Adam Gauntlett and Stygian Fox Publishing are best known for their ventures in Cosmic Horror and titles for use with Call of Cthulhu, Seventh Edition and Trail of Cthulhu. Adam Gauntlett for titles such as The Man Downstairs and Stygian Fox Publishing for titles such as Things We leave Behind. With Down There, both author and publisher have released their first fantasy adventure, their first scenario for Dungeons & Dragons, Fifth Edition, and their first scenario set in the Forgotten Realms.
Down There—subtitled ‘A Fight Against the Shadows of a Sunken Temple from the Award-Winning Maker of Horror RPG Adventures’—is set in Curgir in the northern vales of the Evermoors in north-west Faerûn, a village famous for its apples and its cider, but also for its strange past. The village was once the site of a great temple which was built following the defeat of a cult devoted to the Horned Devil Caarcrinolaas and subsequently swallowed up by the ground, never to be seen again. Inhabited by a mix of Humans, Halflings, and Half-Orcs, the land on which the village sits is owned Greystone Abbey, which has established a Chapter House in the village. The monks of the Chapter House collect rent, settle disputes, and maintain common land. More recently, the monks at the Chapter House have decided to re-establish the temple with the aim of this one not sinking into the ground like the last one. To that end, the head of the Chapter House hired Marin Chain-Breaker, a Dragonborn Exorcist to determine a means of preventing that—and now he has. He plans to hold a holy wedding on the land where the new temple will be, the ceremony aiding in the reconsecration of the ground. Designed for Player Characters of First to Fourth Level, Down There will see them encounter strange creatures of shadow, dark secrets of the past, and Halfling Monks who are not what they seem!
The Player Characters are hired by Marin Chain-Breaker to escort him to Curgir and help him in his plans to re-establish the temple and prevent its disappearance. The story kicks into action when they come across signs of an abduction on the path and a note that should have been taken to Greystone Abbey. It appears that of late, the villagers are upset about the Chapter House’s leadership of Curgir, but do not give specifics as to why. Once the Player Characters reach Curgir, they find its inhabitants slightly subdued, but they can learn more with a bit of gossip. All clues point to the Chapter House, and there the Player Characters will have the first of the scenario’s two confrontations with darkness and evil. The second will likely follow after—though the scenario’s two big encounters can be played in any order—and take place in the remains of the temple that was lost… There the Player Characters will battle for the souls of the bride and groom to be, and more!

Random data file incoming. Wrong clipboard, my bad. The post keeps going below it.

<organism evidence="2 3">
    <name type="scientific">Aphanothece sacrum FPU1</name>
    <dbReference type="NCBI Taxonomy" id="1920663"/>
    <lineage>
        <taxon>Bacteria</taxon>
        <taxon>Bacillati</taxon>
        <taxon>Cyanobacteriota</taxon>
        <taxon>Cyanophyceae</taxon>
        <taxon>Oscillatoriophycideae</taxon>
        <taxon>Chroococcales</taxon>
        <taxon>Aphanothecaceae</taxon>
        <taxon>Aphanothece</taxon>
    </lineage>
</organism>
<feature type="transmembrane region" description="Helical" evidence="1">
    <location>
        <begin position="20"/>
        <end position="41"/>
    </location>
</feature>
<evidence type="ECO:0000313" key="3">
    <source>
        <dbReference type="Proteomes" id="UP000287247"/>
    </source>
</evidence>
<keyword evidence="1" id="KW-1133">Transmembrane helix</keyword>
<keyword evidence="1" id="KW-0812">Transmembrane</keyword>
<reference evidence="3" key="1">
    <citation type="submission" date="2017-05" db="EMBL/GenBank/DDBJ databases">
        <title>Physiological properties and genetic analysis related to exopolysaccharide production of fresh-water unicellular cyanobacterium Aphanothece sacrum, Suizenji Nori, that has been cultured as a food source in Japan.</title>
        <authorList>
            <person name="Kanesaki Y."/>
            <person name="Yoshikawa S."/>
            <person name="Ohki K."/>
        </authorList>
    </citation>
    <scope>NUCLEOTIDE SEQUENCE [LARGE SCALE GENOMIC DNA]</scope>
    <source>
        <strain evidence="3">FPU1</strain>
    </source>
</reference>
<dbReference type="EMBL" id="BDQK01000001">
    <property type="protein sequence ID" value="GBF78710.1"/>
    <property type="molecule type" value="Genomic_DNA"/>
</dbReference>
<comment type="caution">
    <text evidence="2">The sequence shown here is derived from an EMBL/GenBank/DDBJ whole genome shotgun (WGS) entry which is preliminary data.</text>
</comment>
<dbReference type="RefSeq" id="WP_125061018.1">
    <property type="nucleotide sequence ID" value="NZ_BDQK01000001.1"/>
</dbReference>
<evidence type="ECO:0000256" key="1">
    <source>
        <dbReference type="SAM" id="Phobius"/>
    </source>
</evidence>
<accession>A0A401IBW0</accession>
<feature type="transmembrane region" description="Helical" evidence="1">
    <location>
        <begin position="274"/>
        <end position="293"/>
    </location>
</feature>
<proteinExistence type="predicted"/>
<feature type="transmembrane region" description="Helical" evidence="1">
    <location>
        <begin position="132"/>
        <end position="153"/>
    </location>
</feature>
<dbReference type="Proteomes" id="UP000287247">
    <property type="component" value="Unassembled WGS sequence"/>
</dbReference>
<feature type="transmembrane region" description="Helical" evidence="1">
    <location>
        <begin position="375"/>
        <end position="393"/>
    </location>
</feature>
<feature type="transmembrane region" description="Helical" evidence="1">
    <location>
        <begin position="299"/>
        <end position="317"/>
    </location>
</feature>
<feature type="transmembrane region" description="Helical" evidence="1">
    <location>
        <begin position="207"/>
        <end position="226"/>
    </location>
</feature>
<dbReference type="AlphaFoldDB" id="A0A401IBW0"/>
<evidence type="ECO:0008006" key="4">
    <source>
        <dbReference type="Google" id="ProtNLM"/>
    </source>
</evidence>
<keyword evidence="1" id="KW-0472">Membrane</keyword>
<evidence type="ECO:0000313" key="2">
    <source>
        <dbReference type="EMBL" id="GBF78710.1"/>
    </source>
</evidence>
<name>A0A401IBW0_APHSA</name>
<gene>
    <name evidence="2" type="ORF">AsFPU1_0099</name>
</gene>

Down There involves a good mix of investigation and interaction, as well as the two combative confrontations. It comes very well appointed, as you would expect for a scenario from Stygian fox Publishing. The artwork is excellent and the maps very clear, whether for the players or the Dungeon Master. It does need an edit in places, though. Unfortunately, that is a minor problem when compared to the difficulty that the Dungeon master might have in running Down There. The issue that the contents of the scenario are not very organised. Once past the short introduction, the reader is quickly into a list of rumours and clues relating to the mystery of what is going on in Curgir, followed by an explanation of what Marin Chain-Breaker wants, and then into the scenario itself. Down There simply does not take the time to explain to the reader and potential Dungeon Master what exactly is going on in the village before diving into the plot itself. The result is that Dungeon Master has to learn it fully as she reads and thus everything is at first a surprise followed by a greater effort to pull its various elements into something that she can run.
Despite the issue with the organisation, Down There is a more than serviceable scenario. It is well presented with good maps and nicely done NPCs. It neatly subverts both the jolly image of both the Halfling Race and the reserved characters of the Monk Class, together a default combination in Dungeons & Dragons since Dungeons & Dragons, Third Edition, and turns them into something greedy and venal. There is a strong streak of horror too, with some creepy moments, primarily involving the shadows which permeate the village. Whilst it needs more preparation than it really should, Down There is a good combination of the horror genre with the fantasy and would add a darker, slightly twisted feel to any Dungeons & Dragons setting, not just the Forgotten Realms.